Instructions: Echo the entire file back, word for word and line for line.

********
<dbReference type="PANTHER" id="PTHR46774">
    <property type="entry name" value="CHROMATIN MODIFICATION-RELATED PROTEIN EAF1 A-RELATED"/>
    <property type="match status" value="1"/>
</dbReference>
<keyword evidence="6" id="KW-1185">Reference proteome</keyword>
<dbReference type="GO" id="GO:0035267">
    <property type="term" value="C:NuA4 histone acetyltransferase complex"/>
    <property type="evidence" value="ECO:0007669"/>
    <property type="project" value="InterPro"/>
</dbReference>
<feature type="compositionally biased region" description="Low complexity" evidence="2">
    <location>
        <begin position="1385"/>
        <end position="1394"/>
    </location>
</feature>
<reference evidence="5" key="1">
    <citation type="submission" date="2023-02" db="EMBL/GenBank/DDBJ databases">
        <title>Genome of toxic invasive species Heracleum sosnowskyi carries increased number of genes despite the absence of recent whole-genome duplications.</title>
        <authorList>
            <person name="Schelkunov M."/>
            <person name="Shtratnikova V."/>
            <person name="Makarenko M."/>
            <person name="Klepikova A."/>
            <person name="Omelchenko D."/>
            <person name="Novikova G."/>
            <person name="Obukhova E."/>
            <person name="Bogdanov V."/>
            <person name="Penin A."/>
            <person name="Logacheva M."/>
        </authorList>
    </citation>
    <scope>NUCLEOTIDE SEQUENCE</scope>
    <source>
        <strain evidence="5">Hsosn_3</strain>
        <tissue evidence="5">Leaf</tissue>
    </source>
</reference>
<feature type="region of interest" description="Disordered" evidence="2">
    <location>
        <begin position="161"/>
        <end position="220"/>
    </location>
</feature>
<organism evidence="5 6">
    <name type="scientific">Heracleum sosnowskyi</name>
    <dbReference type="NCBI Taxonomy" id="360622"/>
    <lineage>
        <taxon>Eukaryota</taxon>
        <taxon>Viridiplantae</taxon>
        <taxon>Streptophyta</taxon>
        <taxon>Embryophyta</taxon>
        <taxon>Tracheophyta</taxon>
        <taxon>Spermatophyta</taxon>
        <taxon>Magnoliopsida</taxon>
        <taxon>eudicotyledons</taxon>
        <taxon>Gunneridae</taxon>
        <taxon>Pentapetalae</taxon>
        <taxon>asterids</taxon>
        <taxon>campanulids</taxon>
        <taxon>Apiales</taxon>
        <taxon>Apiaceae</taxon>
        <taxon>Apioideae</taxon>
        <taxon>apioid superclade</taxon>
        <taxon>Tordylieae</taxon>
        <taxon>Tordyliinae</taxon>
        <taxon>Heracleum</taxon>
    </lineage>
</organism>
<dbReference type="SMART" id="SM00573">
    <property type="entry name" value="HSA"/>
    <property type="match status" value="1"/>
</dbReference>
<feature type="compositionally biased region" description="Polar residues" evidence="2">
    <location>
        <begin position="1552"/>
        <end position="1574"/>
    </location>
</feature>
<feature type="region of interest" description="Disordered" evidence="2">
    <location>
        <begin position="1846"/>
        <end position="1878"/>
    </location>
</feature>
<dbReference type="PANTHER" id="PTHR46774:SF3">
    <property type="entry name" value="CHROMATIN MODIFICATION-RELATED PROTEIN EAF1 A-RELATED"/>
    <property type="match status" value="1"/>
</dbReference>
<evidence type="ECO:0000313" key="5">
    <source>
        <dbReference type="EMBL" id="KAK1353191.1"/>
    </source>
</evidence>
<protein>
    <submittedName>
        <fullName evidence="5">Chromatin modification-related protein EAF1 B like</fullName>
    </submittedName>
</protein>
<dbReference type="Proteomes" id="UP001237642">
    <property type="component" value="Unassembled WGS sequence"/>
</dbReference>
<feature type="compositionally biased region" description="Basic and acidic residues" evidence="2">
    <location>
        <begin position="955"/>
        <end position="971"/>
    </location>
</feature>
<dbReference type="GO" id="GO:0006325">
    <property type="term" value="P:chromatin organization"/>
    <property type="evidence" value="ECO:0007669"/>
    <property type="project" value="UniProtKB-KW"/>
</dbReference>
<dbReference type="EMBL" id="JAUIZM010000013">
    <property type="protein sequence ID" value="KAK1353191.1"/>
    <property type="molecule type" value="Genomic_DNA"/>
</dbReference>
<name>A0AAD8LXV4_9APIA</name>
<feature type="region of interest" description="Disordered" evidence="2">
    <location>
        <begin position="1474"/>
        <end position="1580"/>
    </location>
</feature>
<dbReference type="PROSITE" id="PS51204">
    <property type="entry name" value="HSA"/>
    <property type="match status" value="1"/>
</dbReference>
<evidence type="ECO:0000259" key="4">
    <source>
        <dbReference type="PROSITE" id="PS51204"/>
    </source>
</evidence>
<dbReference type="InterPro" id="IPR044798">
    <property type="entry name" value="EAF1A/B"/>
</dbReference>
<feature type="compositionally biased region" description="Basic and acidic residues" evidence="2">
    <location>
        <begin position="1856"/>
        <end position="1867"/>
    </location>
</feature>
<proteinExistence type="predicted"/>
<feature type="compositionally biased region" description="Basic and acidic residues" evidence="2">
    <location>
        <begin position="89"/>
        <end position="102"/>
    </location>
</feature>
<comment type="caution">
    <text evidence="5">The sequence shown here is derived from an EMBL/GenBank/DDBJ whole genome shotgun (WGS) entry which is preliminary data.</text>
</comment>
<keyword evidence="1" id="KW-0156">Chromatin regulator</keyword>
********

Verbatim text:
<dbReference type="PANTHER" id="PTHR46774">
    <property type="entry name" value="CHROMATIN MODIFICATION-RELATED PROTEIN EAF1 A-RELATED"/>
    <property type="match status" value="1"/>
</dbReference>
<keyword evidence="6" id="KW-1185">Reference proteome</keyword>
<dbReference type="GO" id="GO:0035267">
    <property type="term" value="C:NuA4 histone acetyltransferase complex"/>
    <property type="evidence" value="ECO:0007669"/>
    <property type="project" value="InterPro"/>
</dbReference>
<feature type="compositionally biased region" description="Low complexity" evidence="2">
    <location>
        <begin position="1385"/>
        <end position="1394"/>
    </location>
</feature>
<reference evidence="5" key="1">
    <citation type="submission" date="2023-02" db="EMBL/GenBank/DDBJ databases">
        <title>Genome of toxic invasive species Heracleum sosnowskyi carries increased number of genes despite the absence of recent whole-genome duplications.</title>
        <authorList>
            <person name="Schelkunov M."/>
            <person name="Shtratnikova V."/>
            <person name="Makarenko M."/>
            <person name="Klepikova A."/>
            <person name="Omelchenko D."/>
            <person name="Novikova G."/>
            <person name="Obukhova E."/>
            <person name="Bogdanov V."/>
            <person name="Penin A."/>
            <person name="Logacheva M."/>
        </authorList>
    </citation>
    <scope>NUCLEOTIDE SEQUENCE</scope>
    <source>
        <strain evidence="5">Hsosn_3</strain>
        <tissue evidence="5">Leaf</tissue>
    </source>
</reference>
<feature type="region of interest" description="Disordered" evidence="2">
    <location>
        <begin position="161"/>
        <end position="220"/>
    </location>
</feature>
<organism evidence="5 6">
    <name type="scientific">Heracleum sosnowskyi</name>
    <dbReference type="NCBI Taxonomy" id="360622"/>
    <lineage>
        <taxon>Eukaryota</taxon>
        <taxon>Viridiplantae</taxon>
        <taxon>Streptophyta</taxon>
        <taxon>Embryophyta</taxon>
        <taxon>Tracheophyta</taxon>
        <taxon>Spermatophyta</taxon>
        <taxon>Magnoliopsida</taxon>
        <taxon>eudicotyledons</taxon>
        <taxon>Gunneridae</taxon>
        <taxon>Pentapetalae</taxon>
        <taxon>asterids</taxon>
        <taxon>campanulids</taxon>
        <taxon>Apiales</taxon>
        <taxon>Apiaceae</taxon>
        <taxon>Apioideae</taxon>
        <taxon>apioid superclade</taxon>
        <taxon>Tordylieae</taxon>
        <taxon>Tordyliinae</taxon>
        <taxon>Heracleum</taxon>
    </lineage>
</organism>
<dbReference type="SMART" id="SM00573">
    <property type="entry name" value="HSA"/>
    <property type="match status" value="1"/>
</dbReference>
<feature type="compositionally biased region" description="Polar residues" evidence="2">
    <location>
        <begin position="1552"/>
        <end position="1574"/>
    </location>
</feature>
<feature type="region of interest" description="Disordered" evidence="2">
    <location>
        <begin position="1846"/>
        <end position="1878"/>
    </location>
</feature>
<dbReference type="PANTHER" id="PTHR46774:SF3">
    <property type="entry name" value="CHROMATIN MODIFICATION-RELATED PROTEIN EAF1 A-RELATED"/>
    <property type="match status" value="1"/>
</dbReference>
<evidence type="ECO:0000313" key="5">
    <source>
        <dbReference type="EMBL" id="KAK1353191.1"/>
    </source>
</evidence>
<protein>
    <submittedName>
        <fullName evidence="5">Chromatin modification-related protein EAF1 B like</fullName>
    </submittedName>
</protein>
<dbReference type="Proteomes" id="UP001237642">
    <property type="component" value="Unassembled WGS sequence"/>
</dbReference>
<feature type="compositionally biased region" description="Basic and acidic residues" evidence="2">
    <location>
        <begin position="955"/>
        <end position="971"/>
    </location>
</feature>
<dbReference type="GO" id="GO:0006325">
    <property type="term" value="P:chromatin organization"/>
    <property type="evidence" value="ECO:0007669"/>
    <property type="project" value="UniProtKB-KW"/>
</dbReference>
<dbReference type="EMBL" id="JAUIZM010000013">
    <property type="protein sequence ID" value="KAK1353191.1"/>
    <property type="molecule type" value="Genomic_DNA"/>
</dbReference>
<name>A0AAD8LXV4_9APIA</name>
<feature type="region of interest" description="Disordered" evidence="2">
    <location>
        <begin position="1474"/>
        <end position="1580"/>
    </location>
</feature>
<dbReference type="PROSITE" id="PS51204">
    <property type="entry name" value="HSA"/>
    <property type="match status" value="1"/>
</dbReference>
<evidence type="ECO:0000259" key="4">
    <source>
        <dbReference type="PROSITE" id="PS51204"/>
    </source>
</evidence>
<dbReference type="InterPro" id="IPR044798">
    <property type="entry name" value="EAF1A/B"/>
</dbReference>
<feature type="compositionally biased region" description="Basic and acidic residues" evidence="2">
    <location>
        <begin position="1856"/>
        <end position="1867"/>
    </location>
</feature>
<proteinExistence type="predicted"/>
<feature type="compositionally biased region" description="Basic and acidic residues" evidence="2">
    <location>
        <begin position="89"/>
        <end position="102"/>
    </location>
</feature>
<comment type="caution">
    <text evidence="5">The sequence shown here is derived from an EMBL/GenBank/DDBJ whole genome shotgun (WGS) entry which is preliminary data.</text>
</comment>
<keyword evidence="1" id="KW-0156">Chromatin regulator</keyword>